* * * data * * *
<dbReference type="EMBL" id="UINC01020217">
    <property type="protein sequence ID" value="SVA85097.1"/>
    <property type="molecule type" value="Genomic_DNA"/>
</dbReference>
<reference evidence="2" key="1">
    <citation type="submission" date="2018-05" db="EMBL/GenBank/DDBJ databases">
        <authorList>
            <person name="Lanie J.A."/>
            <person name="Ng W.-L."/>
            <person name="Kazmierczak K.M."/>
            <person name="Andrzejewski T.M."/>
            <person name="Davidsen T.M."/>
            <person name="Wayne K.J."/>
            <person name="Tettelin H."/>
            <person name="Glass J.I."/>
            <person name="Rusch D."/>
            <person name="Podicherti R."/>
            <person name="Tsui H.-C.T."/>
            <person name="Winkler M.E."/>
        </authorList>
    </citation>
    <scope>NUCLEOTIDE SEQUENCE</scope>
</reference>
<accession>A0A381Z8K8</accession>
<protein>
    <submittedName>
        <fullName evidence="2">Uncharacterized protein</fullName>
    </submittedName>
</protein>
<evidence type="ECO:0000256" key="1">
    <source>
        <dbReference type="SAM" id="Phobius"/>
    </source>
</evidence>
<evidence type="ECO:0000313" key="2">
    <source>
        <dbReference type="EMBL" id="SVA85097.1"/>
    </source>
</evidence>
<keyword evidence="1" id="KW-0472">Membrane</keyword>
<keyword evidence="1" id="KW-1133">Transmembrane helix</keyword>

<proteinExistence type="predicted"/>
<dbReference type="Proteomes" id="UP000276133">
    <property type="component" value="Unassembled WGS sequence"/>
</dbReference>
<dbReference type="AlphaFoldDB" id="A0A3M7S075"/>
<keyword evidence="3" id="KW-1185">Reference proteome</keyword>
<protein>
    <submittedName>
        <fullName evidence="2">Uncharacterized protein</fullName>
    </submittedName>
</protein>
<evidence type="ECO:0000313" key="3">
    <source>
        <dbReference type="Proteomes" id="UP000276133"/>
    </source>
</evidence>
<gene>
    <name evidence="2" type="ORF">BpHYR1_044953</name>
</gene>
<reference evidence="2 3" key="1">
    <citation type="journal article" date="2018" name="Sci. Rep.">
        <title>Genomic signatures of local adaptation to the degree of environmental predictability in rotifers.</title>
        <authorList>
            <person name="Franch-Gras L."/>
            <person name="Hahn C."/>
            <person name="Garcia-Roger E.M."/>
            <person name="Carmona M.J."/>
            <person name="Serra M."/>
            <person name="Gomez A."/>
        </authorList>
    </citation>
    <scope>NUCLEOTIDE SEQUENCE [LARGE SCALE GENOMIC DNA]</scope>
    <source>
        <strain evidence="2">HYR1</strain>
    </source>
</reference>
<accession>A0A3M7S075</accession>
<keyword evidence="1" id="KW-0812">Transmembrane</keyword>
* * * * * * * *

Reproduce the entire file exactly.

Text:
<dbReference type="EMBL" id="UINC01020217">
    <property type="protein sequence ID" value="SVA85097.1"/>
    <property type="molecule type" value="Genomic_DNA"/>
</dbReference>
<reference evidence="2" key="1">
    <citation type="submission" date="2018-05" db="EMBL/GenBank/DDBJ databases">
        <authorList>
            <person name="Lanie J.A."/>
            <person name="Ng W.-L."/>
            <person name="Kazmierczak K.M."/>
            <person name="Andrzejewski T.M."/>
            <person name="Davidsen T.M."/>
            <person name="Wayne K.J."/>
            <person name="Tettelin H."/>
            <person name="Glass J.I."/>
            <person name="Rusch D."/>
            <person name="Podicherti R."/>
            <person name="Tsui H.-C.T."/>
            <person name="Winkler M.E."/>
        </authorList>
    </citation>
    <scope>NUCLEOTIDE SEQUENCE</scope>
</reference>
<accession>A0A381Z8K8</accession>
<protein>
    <submittedName>
        <fullName evidence="2">Uncharacterized protein</fullName>
    </submittedName>
</protein>
<evidence type="ECO:0000256" key="1">
    <source>
        <dbReference type="SAM" id="Phobius"/>
    </source>
</evidence>
<evidence type="ECO:0000313" key="2">
    <source>
        <dbReference type="EMBL" id="SVA85097.1"/>
    </source>
</evidence>
<keyword evidence="1" id="KW-0472">Membrane</keyword>
<keyword evidence="1" id="KW-1133">Transmembrane helix</keyword>

<proteinExistence type="predicted"/>
<dbReference type="Proteomes" id="UP000276133">
    <property type="component" value="Unassembled WGS sequence"/>
</dbReference>
<dbReference type="AlphaFoldDB" id="A0A3M7S075"/>
<keyword evidence="3" id="KW-1185">Reference proteome</keyword>
<protein>
    <submittedName>
        <fullName evidence="2">Uncharacterized protein</fullName>
    </submittedName>
</protein>
<evidence type="ECO:0000313" key="3">
    <source>
        <dbReference type="Proteomes" id="UP000276133"/>
    </source>
</evidence>
<gene>
    <name evidence="2" type="ORF">BpHYR1_044953</name>
</gene>
<reference evidence="2 3" key="1">
    <citation type="journal article" date="2018" name="Sci. Rep.">
        <title>Genomic signatures of local adaptation to the degree of environmental predictability in rotifers.</title>
        <authorList>
            <person name="Franch-Gras L."/>
            <person name="Hahn C."/>
            <person name="Garcia-Roger E.M."/>
            <person name="Carmona M.J."/>
            <person name="Serra M."/>
            <person name="Gomez A."/>
        </authorList>
    </citation>
    <scope>NUCLEOTIDE SEQUENCE [LARGE SCALE GENOMIC DNA]</scope>
    <source>
        <strain evidence="2">HYR1</strain>
    </source>
</reference>
<accession>A0A3M7S075</accession>
<keyword evidence="1" id="KW-0812">Transmembrane</keyword>